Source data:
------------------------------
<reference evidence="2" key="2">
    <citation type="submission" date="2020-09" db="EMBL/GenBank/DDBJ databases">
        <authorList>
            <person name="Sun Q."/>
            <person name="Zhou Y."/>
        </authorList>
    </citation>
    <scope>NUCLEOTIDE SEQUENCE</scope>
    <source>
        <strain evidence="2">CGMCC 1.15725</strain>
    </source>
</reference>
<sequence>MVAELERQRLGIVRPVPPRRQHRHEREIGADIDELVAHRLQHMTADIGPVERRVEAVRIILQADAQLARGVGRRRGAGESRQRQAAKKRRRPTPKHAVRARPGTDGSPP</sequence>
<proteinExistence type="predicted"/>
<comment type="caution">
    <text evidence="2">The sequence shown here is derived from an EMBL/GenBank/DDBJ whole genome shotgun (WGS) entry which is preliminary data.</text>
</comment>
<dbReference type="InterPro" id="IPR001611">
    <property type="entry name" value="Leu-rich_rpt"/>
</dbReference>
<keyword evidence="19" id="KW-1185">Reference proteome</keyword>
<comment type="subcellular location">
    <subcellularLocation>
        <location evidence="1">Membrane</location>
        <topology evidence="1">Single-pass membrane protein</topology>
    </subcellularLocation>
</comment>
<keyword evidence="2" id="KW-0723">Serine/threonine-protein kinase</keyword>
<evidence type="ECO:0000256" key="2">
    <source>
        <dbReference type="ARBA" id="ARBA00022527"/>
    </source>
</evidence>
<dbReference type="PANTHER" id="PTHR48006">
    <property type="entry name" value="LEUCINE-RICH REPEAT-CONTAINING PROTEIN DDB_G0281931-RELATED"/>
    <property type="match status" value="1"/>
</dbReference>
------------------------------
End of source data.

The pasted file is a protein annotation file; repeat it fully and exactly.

<reference evidence="2" key="2">
    <citation type="submission" date="2020-09" db="EMBL/GenBank/DDBJ databases">
        <authorList>
            <person name="Sun Q."/>
            <person name="Zhou Y."/>
        </authorList>
    </citation>
    <scope>NUCLEOTIDE SEQUENCE</scope>
    <source>
        <strain evidence="2">CGMCC 1.15725</strain>
    </source>
</reference>
<sequence>MVAELERQRLGIVRPVPPRRQHRHEREIGADIDELVAHRLQHMTADIGPVERRVEAVRIILQADAQLARGVGRRRGAGESRQRQAAKKRRRPTPKHAVRARPGTDGSPP</sequence>
<proteinExistence type="predicted"/>
<comment type="caution">
    <text evidence="2">The sequence shown here is derived from an EMBL/GenBank/DDBJ whole genome shotgun (WGS) entry which is preliminary data.</text>
</comment>
<dbReference type="InterPro" id="IPR001611">
    <property type="entry name" value="Leu-rich_rpt"/>
</dbReference>
<keyword evidence="19" id="KW-1185">Reference proteome</keyword>
<comment type="subcellular location">
    <subcellularLocation>
        <location evidence="1">Membrane</location>
        <topology evidence="1">Single-pass membrane protein</topology>
    </subcellularLocation>
</comment>
<keyword evidence="2" id="KW-0723">Serine/threonine-protein kinase</keyword>
<evidence type="ECO:0000256" key="2">
    <source>
        <dbReference type="ARBA" id="ARBA00022527"/>
    </source>
</evidence>
<dbReference type="PANTHER" id="PTHR48006">
    <property type="entry name" value="LEUCINE-RICH REPEAT-CONTAINING PROTEIN DDB_G0281931-RELATED"/>
    <property type="match status" value="1"/>
</dbReference>